This is not the first time I've ranted about classical radio. I have been fortunate to live in some places with really good classical radio stations (I grew up with KUSC in Los Angeles, where I heard many great pieces and performers for the first time, and, here in Boston, WGBH is one of the best). However, I am often perplexed at the programming choices, and I wonder if anyone else feels as I do.
What confuses me is the amount of second-rate music being programmed. I understand that there would be *some* interest in hearing lesser-known music. But today in the car - during morning "drive time," when I assume competition for radio listeners is particularly keen - we had, in succession, works by: Antonio Salieri; Lennox Berkeley (who?); Jean-Louis Tulou (again, who?); Ottorino Respighi (a known composer, though not of the first rank); and Bernhard Henrik Crusell (who??). I know a lot about classical music and had never heard of these composers. And trust me, there was not a single piece among these that I need or want to hear a second time.
Who, among the listeners of classical radio, would rather hear that much garbage without being interrupted by SOMETHING by a great composer? Today's experience was not an isolated one - I have noticed this time and time again during the morning when driving to Boston Conservatory, when I am made to wonder, "Is Classical Music really this boring?" only to realize that there have existed, throughout history, mediocre, uninspired composers, and fortunately I usually don't bother to listen to their music.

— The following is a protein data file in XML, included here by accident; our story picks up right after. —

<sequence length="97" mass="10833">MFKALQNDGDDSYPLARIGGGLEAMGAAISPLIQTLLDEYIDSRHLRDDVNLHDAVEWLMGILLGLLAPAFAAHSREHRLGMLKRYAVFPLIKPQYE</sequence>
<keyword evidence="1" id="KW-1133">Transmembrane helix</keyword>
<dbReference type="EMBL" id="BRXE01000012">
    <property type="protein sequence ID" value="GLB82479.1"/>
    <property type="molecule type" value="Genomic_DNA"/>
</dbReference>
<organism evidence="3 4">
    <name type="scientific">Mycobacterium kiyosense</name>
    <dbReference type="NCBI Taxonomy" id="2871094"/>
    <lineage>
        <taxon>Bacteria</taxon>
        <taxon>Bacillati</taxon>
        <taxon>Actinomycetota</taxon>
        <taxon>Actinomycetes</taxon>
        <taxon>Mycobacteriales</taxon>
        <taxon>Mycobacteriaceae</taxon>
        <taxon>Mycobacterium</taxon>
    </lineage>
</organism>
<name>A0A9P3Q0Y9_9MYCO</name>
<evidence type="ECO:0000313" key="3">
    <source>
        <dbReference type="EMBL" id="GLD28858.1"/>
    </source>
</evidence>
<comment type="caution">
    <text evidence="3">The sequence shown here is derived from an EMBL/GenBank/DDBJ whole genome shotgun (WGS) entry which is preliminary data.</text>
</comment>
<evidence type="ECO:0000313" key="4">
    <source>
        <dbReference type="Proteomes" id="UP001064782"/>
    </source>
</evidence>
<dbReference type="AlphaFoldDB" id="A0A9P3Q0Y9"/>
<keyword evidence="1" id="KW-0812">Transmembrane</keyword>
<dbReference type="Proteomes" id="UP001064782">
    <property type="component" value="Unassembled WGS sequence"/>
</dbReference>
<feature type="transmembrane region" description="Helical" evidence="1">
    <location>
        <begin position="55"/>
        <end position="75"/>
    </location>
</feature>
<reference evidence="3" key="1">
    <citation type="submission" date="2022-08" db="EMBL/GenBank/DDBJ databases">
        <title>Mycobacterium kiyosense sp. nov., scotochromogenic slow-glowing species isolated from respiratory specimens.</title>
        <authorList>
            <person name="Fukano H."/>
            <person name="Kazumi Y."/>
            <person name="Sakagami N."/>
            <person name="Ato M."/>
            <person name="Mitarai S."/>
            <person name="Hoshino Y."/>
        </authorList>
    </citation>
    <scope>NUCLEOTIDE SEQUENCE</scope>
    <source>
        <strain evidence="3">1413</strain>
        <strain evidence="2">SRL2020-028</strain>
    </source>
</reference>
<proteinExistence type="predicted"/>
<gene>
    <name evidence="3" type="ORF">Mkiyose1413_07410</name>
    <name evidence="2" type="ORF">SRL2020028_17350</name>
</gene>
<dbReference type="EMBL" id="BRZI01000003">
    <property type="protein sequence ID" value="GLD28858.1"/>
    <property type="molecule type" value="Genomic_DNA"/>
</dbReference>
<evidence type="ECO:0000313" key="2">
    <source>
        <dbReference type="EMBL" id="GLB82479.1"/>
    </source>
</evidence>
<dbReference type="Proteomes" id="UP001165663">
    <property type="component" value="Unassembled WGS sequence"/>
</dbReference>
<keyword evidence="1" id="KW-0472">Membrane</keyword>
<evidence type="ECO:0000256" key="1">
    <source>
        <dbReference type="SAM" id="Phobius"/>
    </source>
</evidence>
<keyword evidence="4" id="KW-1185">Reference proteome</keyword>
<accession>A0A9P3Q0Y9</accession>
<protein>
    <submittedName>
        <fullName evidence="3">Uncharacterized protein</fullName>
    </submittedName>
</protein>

Now I understand that people are excited to discover something "new," though the Spohr Violin Concerto I managed to miss hearing this morning (thankfully) was written 200 years ago - we've had plenty of time to figure out that this is not important music.
On this very same radio station in the afternoon, the programming was MUCH better - a Brahms Symphony, a Beethoven Quartet, and yes, the occasional novelty, but one that had been carefully selected as a neglected but worthwhile piece (say, the Poulenc Flute Sonata, or a less-played Tchaikovsky orchestral piece). Am I the only one who doesn't like having my time wasted? And was the programming better in the afternoon as a response to different kinds of listeners? Are the afternoon listeners more discriminating, or less forgiving of banality?
I think the reason I am so worked up about this is that some people in the world - most, probably - see classical music as dull, sleepy, a relic of bygone eras. I KNOW that it isn't this way - and when radio stations play @#)$(* like I heard this morning, they are losing the opportunity to open people's eyes to the Beethoven "Appassionata" Sonata or Schubert's "Winterreise." It is only confirming those listeners' impression that classical music is irrelevant, when they hear the Tulou Nocturne for harp and flute. Little do they know what they are missing when they don't know the Shostakovich 10th Symphony, or the Bach Chaconne.
By the way, I should clarify that I don't mean music always has to be serious. I don't mean to suggest we should only be dining on steak, but there is such a thing as a great dessert. I do NOT usually enjoy Saint-Saens (that's like ordering a steak at Denny's) but I certainly enjoy the music of Fritz Kreisler, for example.